Conference Committee Moves Covered Bonds Forward

On Tuesday, the conference committee for financial reform moved the most important amendment forward that you'll probably hear almost nothing about. The House side passed a provision which would create the legal framework for a covered bond market in the U.S. Covered bonds have been popular in Europe for a long time, and some believe that they could be part of the answer to the housing policy problem in the U.S. The Senate is expected to approve the amendment, perhaps with a few tweaks.

The legislation (.pdf) was offered by Rep. Scott Garrett (R-NJ). According to his spokesperson, here's some of what it would do:

  • Create a covered bond regulator within the Department of Treasury
  • Define the eligible asset classes to be included in the "cover pool"
  • Establish eligibility criteria for issuers interested in offering covered bonds
  • Detail the process of transferring the covered assets to a separate estate in the event of an issuer insolvency
  • Appoint an administrator to oversee and manage the separate estate

Credit markets in the U.S. have been clamoring for covered bonds for several years now. The market was on the verge of being established in mid-2007. Then, well, we all know what happened to the financial industry and mortgage market. This amendment could get it back on track.

A full description of how a covered bond works can be found here. Put simply, a covered bond looks like unsecured bank debt, but is secured by mortgages. In a sense, it's sort of a hybrid between an unsecured corporate bank bond and a mortgage-backed security. Covered bonds serve as a way for banks to obtain funding for more credit with mortgages still on-balance sheet, while still providing investors with a very attractive, ultra-safe security.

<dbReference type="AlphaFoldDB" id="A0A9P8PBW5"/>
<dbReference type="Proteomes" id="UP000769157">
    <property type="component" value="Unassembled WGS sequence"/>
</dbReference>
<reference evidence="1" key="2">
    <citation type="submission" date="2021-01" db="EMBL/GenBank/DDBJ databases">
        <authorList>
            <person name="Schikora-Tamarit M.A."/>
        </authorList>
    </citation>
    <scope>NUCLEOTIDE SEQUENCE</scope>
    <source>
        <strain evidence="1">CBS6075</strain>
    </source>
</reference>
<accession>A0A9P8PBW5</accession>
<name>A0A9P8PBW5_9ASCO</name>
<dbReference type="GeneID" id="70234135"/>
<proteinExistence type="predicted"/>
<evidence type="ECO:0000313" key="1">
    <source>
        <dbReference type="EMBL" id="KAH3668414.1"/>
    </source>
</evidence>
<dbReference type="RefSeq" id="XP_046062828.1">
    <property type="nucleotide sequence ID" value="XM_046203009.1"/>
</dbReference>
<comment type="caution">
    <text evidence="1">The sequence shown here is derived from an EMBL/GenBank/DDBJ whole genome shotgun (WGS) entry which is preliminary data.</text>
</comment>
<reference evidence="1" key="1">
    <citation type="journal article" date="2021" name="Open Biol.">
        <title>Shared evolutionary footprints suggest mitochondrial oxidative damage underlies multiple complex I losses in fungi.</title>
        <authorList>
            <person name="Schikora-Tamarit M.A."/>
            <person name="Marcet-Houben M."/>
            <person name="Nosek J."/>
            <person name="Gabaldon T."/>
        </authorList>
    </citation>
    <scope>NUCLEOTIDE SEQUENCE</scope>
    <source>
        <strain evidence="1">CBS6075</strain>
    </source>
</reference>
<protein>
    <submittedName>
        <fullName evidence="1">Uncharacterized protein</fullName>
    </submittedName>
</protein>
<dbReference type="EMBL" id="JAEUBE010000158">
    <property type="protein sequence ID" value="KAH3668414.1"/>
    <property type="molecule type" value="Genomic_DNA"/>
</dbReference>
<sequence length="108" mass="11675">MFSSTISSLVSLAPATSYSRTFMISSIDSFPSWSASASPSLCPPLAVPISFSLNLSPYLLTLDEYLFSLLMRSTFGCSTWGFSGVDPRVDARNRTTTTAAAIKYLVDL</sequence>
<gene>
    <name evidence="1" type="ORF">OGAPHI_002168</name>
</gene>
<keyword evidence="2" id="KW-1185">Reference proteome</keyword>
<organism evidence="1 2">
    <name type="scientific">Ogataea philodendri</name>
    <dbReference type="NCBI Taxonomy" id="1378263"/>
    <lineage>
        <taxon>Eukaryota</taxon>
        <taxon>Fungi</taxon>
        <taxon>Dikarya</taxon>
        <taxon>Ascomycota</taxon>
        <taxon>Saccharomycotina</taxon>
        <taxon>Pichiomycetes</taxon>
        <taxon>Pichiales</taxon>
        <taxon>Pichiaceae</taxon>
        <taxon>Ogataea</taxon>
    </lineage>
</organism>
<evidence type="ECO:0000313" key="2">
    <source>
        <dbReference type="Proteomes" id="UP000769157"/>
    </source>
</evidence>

There are a few reasons why covered bonds are so desirable. First, you know how Washington is obsessed with banks having "skin in the game" when it comes to mortgage- and asset-backed securities? Covered bonds result in banks having all their skin in the game with regard to mortgages that back the associated debt banks issue. If theory is right, then bank underwriting standards will improve.

A covered bond market is also very desirable, because it's a way to enhance liquidity in the credit markets. Debt can be issued based on a pool of mortgages that can appeal to a variety of different investors. If banks can obtain financing for mortgages more easily, then they'll have to rely less on government-sponsored entities like Fannie Mae. While covered bonds might not be the only answer to the housing finance problem, they could very well be part of the solution.

As you might expect, the securitization industry is very pleased at the prospect of this amendment passing. The Asset Securitization Forum's Executive Director Tom Deutsche is positive about this development, saying that covered bonds would be very helpful to credit markets. He added that, while this legislation is a great start, there needs to be quite a bit of follow-up with bank regulators. But he thinks the bedrock legal framework this provision creates will help to provide stability to covered bond programs in the U.S.